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I would recommend it to anybody. This is a phenomenally useful guide. It covers both law and regulation, and clarifies some items that are frankly hard to discern about the MHIC from generally available sources e. The content is very thorough and also written in a clear style, and the spiral binding is sturdy. I'm quite impressed, glad to have this, and expect to use it as a reference for quite some time to come. The book came very quickly it was as described new in the plastic. Very fast delivery very convenient.

Will buy from them again. Customer service was great and my booked got delivered in exactly two days after purchase. You need to change the picture of the cover of the book because it says the 5th edition not the 6st edition. You save. Calculated at Checkout. Maryland: MD. Training Type: Books. Mary's County. Lord Baltimore's first settlers arrived in the new colony in March , with his younger brother Leonard Calvert — , as first provincial Governor of Maryland.

They made their first permanent settlement at St. Mary's City in what is now St. They purchased the site from the paramount chief of the region, who was eager to establish trade.

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Mary's became the first capital of Maryland, and remained so for 60 years until More settlers soon followed. Their tobacco crops were successful and quickly made the new colony profitable. However, given the incidence of malaria , yellow fever and typhoid , life expectancy in Maryland was about 10 years less than in New England. Maryland was founded for the purpose of providing religious toleration of England's Roman Catholic minority.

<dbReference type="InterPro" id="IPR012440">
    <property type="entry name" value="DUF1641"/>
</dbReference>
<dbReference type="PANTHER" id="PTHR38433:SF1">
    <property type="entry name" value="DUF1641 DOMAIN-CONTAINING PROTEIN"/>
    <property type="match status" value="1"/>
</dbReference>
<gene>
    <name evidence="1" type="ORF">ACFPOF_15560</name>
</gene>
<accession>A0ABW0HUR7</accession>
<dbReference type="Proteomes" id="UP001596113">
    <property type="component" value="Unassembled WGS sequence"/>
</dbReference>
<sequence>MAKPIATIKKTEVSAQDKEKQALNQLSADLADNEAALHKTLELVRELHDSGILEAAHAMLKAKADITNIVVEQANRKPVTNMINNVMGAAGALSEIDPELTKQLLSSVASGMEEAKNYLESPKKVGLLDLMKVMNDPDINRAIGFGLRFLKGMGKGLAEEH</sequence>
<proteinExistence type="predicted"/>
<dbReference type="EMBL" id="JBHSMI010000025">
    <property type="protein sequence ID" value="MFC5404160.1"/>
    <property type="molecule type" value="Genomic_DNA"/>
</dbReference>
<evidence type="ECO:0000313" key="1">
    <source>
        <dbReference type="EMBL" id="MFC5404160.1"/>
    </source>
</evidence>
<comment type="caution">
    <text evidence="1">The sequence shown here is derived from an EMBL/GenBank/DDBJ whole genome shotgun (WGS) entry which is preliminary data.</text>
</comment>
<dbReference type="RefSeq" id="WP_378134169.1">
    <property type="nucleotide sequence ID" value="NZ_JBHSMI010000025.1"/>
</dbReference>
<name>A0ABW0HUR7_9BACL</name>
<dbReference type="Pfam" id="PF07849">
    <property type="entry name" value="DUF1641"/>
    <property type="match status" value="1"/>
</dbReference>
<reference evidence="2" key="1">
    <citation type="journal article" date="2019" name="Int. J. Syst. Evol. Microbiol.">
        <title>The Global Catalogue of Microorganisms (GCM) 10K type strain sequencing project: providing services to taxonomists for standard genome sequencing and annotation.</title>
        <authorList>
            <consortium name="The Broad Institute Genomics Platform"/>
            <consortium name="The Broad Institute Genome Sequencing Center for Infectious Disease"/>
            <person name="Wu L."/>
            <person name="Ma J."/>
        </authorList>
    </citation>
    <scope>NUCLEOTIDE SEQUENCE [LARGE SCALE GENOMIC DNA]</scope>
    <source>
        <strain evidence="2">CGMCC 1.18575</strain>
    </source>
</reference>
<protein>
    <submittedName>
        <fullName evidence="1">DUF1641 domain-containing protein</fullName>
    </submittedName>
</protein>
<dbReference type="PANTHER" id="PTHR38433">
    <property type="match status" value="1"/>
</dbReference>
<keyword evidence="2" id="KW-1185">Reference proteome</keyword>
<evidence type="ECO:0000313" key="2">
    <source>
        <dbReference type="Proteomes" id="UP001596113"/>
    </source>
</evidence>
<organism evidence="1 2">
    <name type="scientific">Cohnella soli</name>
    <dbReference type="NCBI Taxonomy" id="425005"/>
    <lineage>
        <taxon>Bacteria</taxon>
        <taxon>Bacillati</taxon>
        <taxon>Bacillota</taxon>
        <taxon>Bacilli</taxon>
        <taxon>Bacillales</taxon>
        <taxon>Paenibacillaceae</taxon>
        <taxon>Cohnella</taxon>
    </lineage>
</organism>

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In a number of Puritans left Virginia for Maryland and founded Providence now called Annapolis on the western shore of the upper Chesapeake Bay. The two years from — that Claiborne and his Puritan associates held sway were known as "The Plundering Time". They captured Jesuit priests, imprisoned them, then sent them back to England. In Leonard Calvert returned with troops, recaptured St. Mary's City, and restored order. The House of Delegates passed the "Act concerning Religion" in granting religious liberty to all Trinitarian Christians.

In the Puritans revolted against the proprietary government. The Puritan revolutionary government persecuted Maryland Catholics during its reign, known as the "plundering time". Mobs burned down all the original Catholic churches of southern Maryland. The Puritan rule lasted until when the Calvert family and Lord Baltimore regained proprietary control and re-enacted the Toleration Act. In , the Maryland General Assembly prohibited Catholics from operating schools, limited the corporate ownership of property to hamper religious orders from expanding or supporting themselves, and encouraged the conversion of Catholic children.

This state of affairs lasted until after the American Revolutionary War — Wealthy Catholic planters built chapels on their land to practice their religion in relative secrecy. The royal charter granted Maryland the land north of the Potomac River up to the 40th parallel. A problem arose when Charles II granted a charter for Pennsylvania. The grant defined Pennsylvania's southern border as identical to Maryland's northern border, the 40th parallel.